higgledy-piggledy: The Transgenic Bagel Redux


1. Art and archeological historians have uncovered definitive proof of the existence of the bagel in Middle Kingdom Egypt, pictured in a hieroglyphic frieze dating to 1837 B.C.E.

2. Scientists have recently discovered that their earlier theories concerning the gene’s ability to impart specific traits to an organism were too simple and specific to account for the many exceptions to the currently conventional gene rules.

These two seemingly disparate developments have led me to reengineer my earlier work, The Transgenic Bagel (1993 -1996).

From 1993 to 1996 I produced, in several phases, The Transgenic Bagel, a parodic interactive artwork in which I hypothesized that a person could acquire new personality traits by eating a recombinant DNA bagel.

In this work I used the bagel as a model through which to explore the recombinant gene-splicing process. I created a “bagel plasmid chimera” – a bagel that carried within it certain ingestible, and thus transferable traits.

I researched animals said to bear traits such as “obedience” or “impetuousness” or "authority" and with a hypodermic needle virtually extracted the trait gene from the animal. The gene was hypothetically processed for preparation of a genetic formula that was injected into a section of a bagel (bagel fragment DNA). The “bagel fragment DNA” was subsequently smeared with a cream cheese “mortar” and inserted (annealed) into the cleavage site of another bagel (the bagel plasmid vector), from which a same-sized section had been removed.

In the early 1990s, scientists believed that a gene trait excised from an animal host was inherent to that single trait gene. Now, fifteen years later, the identity of the gene is challenged. Other molecules clinging to the DNA strand comprising the gene can produce different characteristic traits from the same gene.

From 1994 onwards, in the computer assisted interactive versions of the Transgenic Bagel, participants were situated in a virtual “Bagel Casino” wherein they played the one-armed bandit slot machine hoping to win their preferred “Noahsomal DNA trait gene”. To win the trait gene, the players needed three identical animals in a row from among images of thirteen mythical animals that resided in Noah’s “Virtual Ark”— hypothetically the first gene pool.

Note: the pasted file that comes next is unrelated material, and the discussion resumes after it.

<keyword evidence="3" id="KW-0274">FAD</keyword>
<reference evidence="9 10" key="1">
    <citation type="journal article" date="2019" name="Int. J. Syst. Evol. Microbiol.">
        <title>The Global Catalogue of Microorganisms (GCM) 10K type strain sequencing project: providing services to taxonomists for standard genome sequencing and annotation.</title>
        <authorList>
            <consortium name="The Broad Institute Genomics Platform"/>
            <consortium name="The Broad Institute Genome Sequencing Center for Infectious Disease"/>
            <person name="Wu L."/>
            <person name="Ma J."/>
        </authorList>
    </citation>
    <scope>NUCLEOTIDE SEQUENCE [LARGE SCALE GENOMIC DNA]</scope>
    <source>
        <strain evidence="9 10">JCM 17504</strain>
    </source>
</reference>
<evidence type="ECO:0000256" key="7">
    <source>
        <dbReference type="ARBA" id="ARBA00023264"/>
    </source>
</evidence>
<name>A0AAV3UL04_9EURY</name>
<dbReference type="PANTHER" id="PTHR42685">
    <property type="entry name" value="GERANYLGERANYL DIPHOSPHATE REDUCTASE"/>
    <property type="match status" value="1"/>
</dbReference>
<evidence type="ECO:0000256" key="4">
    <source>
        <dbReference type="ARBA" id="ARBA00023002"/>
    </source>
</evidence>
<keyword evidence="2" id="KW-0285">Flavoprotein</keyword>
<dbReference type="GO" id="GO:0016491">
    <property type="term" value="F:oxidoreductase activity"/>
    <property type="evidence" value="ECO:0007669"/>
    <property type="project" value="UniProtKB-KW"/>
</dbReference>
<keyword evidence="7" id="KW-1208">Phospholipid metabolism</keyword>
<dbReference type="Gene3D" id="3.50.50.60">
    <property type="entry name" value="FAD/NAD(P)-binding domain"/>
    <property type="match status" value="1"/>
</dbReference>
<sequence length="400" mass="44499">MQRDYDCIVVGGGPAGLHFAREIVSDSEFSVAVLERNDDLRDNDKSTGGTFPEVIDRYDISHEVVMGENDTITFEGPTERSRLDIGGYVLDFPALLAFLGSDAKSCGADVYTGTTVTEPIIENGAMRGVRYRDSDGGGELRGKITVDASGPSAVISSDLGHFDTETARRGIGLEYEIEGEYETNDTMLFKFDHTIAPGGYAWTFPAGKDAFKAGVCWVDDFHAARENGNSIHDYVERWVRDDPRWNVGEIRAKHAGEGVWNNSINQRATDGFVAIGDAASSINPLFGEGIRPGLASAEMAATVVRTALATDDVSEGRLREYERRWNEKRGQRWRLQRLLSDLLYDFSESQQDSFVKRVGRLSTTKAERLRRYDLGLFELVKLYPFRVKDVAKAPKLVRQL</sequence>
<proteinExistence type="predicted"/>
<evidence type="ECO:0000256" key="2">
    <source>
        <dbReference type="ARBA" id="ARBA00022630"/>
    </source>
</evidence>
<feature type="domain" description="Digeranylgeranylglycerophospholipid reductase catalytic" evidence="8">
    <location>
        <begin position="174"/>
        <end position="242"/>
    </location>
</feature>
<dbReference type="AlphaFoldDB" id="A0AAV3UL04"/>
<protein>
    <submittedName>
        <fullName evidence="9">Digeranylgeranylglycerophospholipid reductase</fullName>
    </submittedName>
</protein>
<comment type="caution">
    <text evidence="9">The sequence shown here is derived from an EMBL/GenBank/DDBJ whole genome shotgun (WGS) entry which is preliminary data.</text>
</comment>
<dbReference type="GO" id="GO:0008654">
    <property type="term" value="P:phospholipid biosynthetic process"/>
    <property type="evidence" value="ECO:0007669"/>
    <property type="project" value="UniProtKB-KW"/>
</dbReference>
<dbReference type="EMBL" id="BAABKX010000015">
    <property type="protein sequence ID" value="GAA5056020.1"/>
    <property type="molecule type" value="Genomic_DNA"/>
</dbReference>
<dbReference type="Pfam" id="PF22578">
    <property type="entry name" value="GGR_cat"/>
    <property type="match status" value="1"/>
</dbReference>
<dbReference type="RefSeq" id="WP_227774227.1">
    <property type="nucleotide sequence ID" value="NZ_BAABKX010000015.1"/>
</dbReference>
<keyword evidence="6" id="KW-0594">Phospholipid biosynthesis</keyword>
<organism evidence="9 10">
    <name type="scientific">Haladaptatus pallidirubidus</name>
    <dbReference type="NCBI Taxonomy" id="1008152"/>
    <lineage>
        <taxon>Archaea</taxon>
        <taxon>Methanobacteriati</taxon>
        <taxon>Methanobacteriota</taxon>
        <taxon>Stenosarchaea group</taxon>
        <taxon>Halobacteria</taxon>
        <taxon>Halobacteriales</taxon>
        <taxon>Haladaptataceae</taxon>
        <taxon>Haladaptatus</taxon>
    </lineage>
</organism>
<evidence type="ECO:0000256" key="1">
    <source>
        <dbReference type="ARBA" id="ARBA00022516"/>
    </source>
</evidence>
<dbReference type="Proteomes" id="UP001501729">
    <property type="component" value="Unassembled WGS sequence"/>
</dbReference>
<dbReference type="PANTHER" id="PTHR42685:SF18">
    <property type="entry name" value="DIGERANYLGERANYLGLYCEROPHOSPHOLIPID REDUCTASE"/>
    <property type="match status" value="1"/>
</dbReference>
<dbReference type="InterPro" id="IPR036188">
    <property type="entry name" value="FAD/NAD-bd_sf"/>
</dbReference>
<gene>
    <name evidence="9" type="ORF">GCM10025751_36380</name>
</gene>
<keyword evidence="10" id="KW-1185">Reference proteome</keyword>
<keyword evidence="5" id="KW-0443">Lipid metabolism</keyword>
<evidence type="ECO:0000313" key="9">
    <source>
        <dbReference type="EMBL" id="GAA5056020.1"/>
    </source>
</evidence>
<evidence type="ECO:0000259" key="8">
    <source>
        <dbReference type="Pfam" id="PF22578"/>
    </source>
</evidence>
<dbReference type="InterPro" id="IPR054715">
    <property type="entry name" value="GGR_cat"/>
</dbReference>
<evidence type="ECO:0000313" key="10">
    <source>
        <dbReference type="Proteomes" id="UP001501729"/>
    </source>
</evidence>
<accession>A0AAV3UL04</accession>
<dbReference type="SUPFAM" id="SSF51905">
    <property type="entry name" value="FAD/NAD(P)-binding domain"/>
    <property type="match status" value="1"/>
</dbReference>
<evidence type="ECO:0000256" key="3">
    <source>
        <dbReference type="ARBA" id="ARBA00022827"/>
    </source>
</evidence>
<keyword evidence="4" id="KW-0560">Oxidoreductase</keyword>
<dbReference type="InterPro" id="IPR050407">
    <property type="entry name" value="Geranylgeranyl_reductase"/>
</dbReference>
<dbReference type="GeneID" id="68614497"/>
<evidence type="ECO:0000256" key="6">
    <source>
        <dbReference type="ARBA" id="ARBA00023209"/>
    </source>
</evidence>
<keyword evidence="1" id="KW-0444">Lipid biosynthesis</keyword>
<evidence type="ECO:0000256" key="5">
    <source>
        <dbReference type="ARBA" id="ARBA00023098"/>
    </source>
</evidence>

Scientists now realize that gene expression operates under the “law” of higgledy-piggledy.1 Current genetic research has determined that the law of higgledy-piggledy has joined in the genetic game.

These new scientific developments have made me realize in my artwork, the idea that when an unmatched combination of animals appears in the slot machine’s windows, each animal representing its own specific trait, that their combination can be read as representing a complex that produces a single genetic trait.

In the fall of 2008, I had the chance to read some essays by undergraduate students at the University of California, Berkeley.2 For the assignment, each student was told to choose an animal and write a story about it. Many students chose animals similar to those I had chosen to be the animal residents for Noah’s “Virtual Ark”.

Little did the students know that they had returned to play the one-armed bandit in my Bagel Casino.

Three students chose to write about dogs, thus creating a similar “window line-up” with my own (Spaniel). Whereas I had attributed the trait “lovable” to the Spaniel, these students identified the traits “tolerant”, “obedient”, and “technically strategic” in their dogs.

In the original Transgenic Bagel the lion carried the “authority” gene trait. But when the student got the lion in the Bagel Casino, she claimed that lion instead carried the trait of the “male chauvinist pig”. Thus, this student pointed me to the recognition that an individual trait gene could code for two distinct traits in the lion.

1. New York Times, December 11, 2008. Dave Itzkoff byline.
2. In a conversation with Tom Bates, he mentioned that Sir John Herschel, the esteemed astronomer, in his desire to have a universe that was eternal and unchanging, used the term “higgledy-piggledy” to describe Darwin’s Theory of Natural Selection.

3. I read samples from the diagnostic essay from a Berkeley, Fall 2008 class, “Reading & Writing about the Visual Experience” in which each student selected an animal to write about.